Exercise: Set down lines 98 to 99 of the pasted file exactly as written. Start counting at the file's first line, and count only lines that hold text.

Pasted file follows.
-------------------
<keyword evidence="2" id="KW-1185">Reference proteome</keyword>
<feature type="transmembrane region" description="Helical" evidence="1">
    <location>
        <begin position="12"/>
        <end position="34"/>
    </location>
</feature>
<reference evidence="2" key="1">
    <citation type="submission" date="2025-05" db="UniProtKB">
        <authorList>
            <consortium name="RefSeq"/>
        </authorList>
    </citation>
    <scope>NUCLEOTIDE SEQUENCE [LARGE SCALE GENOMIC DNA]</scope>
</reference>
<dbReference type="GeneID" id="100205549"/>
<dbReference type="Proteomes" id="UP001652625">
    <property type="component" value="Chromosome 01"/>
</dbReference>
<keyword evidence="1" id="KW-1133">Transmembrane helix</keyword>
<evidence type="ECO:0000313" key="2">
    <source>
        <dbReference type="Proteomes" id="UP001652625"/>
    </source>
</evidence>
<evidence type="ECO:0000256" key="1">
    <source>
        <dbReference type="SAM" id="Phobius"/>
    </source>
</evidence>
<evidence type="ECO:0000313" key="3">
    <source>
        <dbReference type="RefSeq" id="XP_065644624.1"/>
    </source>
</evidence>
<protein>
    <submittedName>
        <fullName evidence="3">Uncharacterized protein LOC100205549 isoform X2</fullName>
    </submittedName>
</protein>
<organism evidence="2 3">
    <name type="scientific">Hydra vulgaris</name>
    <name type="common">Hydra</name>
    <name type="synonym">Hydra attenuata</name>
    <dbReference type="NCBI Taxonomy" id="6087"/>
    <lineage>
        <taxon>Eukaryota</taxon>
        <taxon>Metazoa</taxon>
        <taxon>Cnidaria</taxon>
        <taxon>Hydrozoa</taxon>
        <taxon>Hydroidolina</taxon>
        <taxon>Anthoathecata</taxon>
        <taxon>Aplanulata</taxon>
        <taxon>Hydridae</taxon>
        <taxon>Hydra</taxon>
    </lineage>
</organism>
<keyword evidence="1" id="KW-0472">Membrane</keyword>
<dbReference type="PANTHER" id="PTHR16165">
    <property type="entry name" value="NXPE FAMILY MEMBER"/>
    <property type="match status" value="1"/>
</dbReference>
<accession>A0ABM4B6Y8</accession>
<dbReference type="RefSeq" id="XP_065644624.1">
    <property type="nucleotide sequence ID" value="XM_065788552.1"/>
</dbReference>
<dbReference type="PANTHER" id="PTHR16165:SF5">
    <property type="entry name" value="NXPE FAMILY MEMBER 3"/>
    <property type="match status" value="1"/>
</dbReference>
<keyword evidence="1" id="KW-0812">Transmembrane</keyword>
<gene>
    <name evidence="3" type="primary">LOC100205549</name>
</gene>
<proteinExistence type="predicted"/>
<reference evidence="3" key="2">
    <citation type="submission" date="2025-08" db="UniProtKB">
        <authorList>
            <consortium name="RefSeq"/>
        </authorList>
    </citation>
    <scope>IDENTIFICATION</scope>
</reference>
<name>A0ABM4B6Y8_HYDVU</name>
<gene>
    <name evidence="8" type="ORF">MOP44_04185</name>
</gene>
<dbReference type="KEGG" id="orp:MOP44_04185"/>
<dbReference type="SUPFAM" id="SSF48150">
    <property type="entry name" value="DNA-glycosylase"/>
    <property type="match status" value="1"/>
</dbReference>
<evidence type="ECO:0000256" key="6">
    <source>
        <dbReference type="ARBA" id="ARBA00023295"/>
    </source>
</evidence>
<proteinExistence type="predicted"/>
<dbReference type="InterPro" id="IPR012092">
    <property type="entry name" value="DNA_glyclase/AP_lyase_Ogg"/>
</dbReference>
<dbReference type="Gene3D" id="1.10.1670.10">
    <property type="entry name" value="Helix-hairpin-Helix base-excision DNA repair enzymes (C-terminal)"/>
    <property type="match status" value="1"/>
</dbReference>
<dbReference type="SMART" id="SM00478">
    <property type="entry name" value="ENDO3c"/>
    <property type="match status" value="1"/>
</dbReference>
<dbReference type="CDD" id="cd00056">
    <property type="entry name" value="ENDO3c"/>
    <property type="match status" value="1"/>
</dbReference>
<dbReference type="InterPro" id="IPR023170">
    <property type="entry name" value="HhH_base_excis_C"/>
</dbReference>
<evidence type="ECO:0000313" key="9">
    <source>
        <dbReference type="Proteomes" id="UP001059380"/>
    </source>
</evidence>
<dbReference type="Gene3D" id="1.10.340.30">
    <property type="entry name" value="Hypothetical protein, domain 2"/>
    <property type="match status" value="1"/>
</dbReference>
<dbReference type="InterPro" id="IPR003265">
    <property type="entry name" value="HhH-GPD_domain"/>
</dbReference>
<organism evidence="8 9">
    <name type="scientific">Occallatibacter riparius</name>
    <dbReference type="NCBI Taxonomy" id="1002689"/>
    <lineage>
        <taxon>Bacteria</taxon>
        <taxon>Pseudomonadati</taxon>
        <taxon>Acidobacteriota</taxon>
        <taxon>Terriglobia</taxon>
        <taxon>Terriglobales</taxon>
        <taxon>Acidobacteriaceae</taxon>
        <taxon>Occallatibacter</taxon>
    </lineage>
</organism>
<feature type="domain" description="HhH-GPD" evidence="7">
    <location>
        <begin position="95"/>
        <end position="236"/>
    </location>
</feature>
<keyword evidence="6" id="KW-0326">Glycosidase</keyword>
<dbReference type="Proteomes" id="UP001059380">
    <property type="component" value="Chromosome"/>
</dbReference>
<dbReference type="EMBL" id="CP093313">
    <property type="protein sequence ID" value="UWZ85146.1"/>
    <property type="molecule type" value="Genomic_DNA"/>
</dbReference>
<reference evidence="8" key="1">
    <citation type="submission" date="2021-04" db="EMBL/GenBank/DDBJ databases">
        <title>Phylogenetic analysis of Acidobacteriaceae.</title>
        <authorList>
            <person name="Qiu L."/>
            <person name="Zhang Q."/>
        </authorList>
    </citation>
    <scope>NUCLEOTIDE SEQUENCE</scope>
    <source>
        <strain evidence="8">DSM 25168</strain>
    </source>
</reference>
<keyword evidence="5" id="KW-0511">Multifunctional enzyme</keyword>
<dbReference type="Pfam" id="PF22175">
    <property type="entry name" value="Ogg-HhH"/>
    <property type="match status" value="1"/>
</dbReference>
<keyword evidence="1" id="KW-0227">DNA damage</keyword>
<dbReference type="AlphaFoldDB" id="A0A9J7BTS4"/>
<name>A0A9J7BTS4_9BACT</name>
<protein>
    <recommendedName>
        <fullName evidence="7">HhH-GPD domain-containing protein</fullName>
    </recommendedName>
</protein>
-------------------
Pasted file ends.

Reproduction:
<proteinExistence type="predicted"/>
<dbReference type="InterPro" id="IPR012092">